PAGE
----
Pain, 163 (2022) 2326–2336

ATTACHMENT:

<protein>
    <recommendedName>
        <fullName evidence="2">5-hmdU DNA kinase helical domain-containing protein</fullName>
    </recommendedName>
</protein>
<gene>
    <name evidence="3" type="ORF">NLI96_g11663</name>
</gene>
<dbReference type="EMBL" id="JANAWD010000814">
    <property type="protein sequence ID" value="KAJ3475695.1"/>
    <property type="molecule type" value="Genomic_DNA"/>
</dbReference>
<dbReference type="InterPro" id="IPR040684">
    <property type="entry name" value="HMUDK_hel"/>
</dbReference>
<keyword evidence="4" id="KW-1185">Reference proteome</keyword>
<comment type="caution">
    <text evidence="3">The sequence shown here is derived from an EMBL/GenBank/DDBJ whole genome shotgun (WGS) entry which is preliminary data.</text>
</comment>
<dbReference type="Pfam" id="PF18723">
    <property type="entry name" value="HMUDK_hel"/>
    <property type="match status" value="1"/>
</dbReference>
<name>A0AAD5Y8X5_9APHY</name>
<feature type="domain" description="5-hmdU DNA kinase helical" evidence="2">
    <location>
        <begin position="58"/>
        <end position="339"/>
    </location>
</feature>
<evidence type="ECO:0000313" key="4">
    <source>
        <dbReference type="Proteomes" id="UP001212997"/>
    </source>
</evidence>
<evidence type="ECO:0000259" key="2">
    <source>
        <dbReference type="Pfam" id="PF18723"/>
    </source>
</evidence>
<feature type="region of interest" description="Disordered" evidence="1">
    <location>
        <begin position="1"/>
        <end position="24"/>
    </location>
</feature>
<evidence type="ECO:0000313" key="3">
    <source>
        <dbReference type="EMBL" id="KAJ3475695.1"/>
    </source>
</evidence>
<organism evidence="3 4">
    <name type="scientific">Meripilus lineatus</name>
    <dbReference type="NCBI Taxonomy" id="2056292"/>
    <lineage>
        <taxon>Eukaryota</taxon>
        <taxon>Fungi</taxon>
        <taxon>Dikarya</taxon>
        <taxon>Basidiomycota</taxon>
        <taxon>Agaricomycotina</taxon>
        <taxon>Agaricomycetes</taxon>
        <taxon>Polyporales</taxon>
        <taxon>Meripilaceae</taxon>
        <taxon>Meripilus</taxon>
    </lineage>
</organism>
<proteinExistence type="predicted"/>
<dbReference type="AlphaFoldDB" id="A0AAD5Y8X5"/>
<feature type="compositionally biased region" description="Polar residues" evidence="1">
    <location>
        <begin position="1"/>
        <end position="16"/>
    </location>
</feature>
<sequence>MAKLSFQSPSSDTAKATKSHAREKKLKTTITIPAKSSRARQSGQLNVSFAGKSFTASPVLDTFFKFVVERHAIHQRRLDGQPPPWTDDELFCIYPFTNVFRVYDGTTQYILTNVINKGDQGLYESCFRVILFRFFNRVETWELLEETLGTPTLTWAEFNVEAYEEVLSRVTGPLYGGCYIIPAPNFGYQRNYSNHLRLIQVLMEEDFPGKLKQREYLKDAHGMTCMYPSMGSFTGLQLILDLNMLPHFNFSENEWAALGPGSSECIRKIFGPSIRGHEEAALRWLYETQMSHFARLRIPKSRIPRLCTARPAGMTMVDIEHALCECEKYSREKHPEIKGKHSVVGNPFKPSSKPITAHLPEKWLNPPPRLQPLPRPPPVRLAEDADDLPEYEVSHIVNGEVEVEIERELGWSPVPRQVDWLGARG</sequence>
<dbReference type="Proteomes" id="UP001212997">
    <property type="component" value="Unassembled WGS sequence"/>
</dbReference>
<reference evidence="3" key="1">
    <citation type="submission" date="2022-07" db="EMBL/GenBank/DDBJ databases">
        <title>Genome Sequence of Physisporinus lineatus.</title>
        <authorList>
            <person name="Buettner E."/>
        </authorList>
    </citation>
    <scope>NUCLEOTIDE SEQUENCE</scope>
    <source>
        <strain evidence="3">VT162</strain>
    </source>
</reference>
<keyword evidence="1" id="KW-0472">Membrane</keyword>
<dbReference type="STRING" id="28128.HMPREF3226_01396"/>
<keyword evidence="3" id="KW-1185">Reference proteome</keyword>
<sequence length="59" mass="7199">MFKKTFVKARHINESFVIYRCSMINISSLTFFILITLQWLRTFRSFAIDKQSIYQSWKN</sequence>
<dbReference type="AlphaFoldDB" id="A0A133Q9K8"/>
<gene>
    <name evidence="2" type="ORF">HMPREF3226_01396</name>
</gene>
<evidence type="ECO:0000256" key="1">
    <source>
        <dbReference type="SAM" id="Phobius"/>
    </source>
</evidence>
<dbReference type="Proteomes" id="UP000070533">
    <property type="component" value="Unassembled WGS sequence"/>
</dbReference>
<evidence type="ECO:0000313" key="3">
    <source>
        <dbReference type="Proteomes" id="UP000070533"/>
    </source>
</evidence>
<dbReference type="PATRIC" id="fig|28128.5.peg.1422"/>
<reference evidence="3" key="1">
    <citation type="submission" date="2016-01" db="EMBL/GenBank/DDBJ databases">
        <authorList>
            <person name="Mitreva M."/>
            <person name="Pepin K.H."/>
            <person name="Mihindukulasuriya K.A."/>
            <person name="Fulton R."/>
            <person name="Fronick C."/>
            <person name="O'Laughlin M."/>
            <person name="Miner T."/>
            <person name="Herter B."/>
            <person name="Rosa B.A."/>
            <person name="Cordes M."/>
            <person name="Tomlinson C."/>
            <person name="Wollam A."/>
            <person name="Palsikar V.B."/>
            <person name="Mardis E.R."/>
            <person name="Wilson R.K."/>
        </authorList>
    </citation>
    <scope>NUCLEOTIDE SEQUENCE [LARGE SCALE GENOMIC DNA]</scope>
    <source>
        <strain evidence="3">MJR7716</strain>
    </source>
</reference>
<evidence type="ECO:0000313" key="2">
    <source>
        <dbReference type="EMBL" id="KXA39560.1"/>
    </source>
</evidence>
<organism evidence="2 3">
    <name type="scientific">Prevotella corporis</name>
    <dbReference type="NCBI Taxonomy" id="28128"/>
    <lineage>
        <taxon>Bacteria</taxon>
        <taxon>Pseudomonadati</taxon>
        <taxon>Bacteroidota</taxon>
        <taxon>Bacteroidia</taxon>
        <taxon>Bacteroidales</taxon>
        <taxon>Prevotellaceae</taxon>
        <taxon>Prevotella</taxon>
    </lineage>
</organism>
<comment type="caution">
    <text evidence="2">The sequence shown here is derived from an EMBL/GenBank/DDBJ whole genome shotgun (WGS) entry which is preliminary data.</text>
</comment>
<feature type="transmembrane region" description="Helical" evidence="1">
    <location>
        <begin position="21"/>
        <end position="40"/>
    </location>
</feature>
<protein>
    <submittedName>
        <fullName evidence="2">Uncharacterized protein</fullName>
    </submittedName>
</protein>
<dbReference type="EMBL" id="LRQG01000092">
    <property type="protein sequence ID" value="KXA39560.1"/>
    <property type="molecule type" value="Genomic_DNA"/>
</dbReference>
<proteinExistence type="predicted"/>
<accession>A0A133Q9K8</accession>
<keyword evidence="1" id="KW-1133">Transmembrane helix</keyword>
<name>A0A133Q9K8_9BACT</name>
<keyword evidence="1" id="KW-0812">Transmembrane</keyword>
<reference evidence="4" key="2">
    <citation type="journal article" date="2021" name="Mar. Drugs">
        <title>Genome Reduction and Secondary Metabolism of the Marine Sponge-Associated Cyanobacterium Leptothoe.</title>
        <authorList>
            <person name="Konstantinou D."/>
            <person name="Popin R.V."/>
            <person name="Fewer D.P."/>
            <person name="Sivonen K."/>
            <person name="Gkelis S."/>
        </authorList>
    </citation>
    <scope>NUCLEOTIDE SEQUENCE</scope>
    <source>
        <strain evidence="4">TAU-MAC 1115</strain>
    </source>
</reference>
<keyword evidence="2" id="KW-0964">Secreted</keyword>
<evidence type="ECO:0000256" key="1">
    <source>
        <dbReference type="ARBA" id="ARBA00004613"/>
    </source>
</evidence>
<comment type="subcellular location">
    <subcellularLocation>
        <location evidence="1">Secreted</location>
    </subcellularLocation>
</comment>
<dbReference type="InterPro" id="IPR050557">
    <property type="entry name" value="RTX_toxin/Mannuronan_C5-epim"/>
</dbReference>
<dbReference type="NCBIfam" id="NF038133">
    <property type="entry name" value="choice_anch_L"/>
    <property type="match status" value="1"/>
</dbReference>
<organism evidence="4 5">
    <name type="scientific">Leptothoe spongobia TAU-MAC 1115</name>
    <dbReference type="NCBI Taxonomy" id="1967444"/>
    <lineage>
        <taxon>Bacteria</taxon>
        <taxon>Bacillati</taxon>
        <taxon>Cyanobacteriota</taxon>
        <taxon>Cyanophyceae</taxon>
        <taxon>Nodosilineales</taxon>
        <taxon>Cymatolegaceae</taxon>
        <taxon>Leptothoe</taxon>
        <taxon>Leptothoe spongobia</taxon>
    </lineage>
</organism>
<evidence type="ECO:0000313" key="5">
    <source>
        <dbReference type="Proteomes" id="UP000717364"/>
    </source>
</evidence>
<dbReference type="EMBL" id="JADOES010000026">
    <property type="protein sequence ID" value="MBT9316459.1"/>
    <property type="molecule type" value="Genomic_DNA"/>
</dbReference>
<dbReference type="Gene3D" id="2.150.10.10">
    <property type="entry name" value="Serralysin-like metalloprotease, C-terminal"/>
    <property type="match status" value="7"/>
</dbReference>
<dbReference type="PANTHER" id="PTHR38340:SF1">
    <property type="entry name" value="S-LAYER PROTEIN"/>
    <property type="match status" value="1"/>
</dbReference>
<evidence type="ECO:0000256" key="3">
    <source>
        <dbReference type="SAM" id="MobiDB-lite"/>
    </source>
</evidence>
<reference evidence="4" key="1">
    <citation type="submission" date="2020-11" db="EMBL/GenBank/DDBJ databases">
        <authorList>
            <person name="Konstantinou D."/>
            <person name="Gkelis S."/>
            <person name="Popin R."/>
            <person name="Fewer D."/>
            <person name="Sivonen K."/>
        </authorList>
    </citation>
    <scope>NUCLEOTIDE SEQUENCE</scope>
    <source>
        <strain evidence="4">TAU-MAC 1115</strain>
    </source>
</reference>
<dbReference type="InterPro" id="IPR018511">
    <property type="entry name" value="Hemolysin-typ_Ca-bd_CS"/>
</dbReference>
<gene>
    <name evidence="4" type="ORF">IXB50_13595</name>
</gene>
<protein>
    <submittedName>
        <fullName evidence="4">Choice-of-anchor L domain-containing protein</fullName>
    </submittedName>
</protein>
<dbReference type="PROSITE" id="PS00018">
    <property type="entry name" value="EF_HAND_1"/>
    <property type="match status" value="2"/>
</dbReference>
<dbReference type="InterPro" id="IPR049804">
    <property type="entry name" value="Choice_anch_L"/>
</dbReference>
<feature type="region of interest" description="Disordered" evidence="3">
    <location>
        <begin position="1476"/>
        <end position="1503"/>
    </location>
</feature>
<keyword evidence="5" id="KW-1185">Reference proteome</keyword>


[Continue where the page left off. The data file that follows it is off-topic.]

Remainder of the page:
The lack of sensitive and robust behavioral assessments of pain in preclinical models has been a major limitation for both pain research and the development of novel analgesics. Here, we demonstrate a novel data acquisition and analysis platform that provides automated, quantitative, and objective measures of naturalistic rodent behavior in an observer-independent and unbiased fashion. The technology records freely behaving mice, in the dark, over extended periods for continuous acquisition of 2 parallel video data streams: (1) near-infrared frustrated total internal reflection for detecting the degree, force, and timing of surface contact and (2) simultaneous ongoing video graphing of whole-body pose. Using machine vision and machine learning, we automatically extract and quantify behavioral features from these data to reveal moment-by-moment changes that capture the internal pain state of rodents in multiple pain models. We show that these voluntary pain-related behaviors are reversible by analgesics and that analgesia can be automatically and objectively differentiated from sedation. Finally, we used this approach to generate a paw luminance ratio measure that is sensitive in capturing dynamic mechanical hypersensitivity over a period and scalable for high- throughput preclinical analgesic efficacy assessment.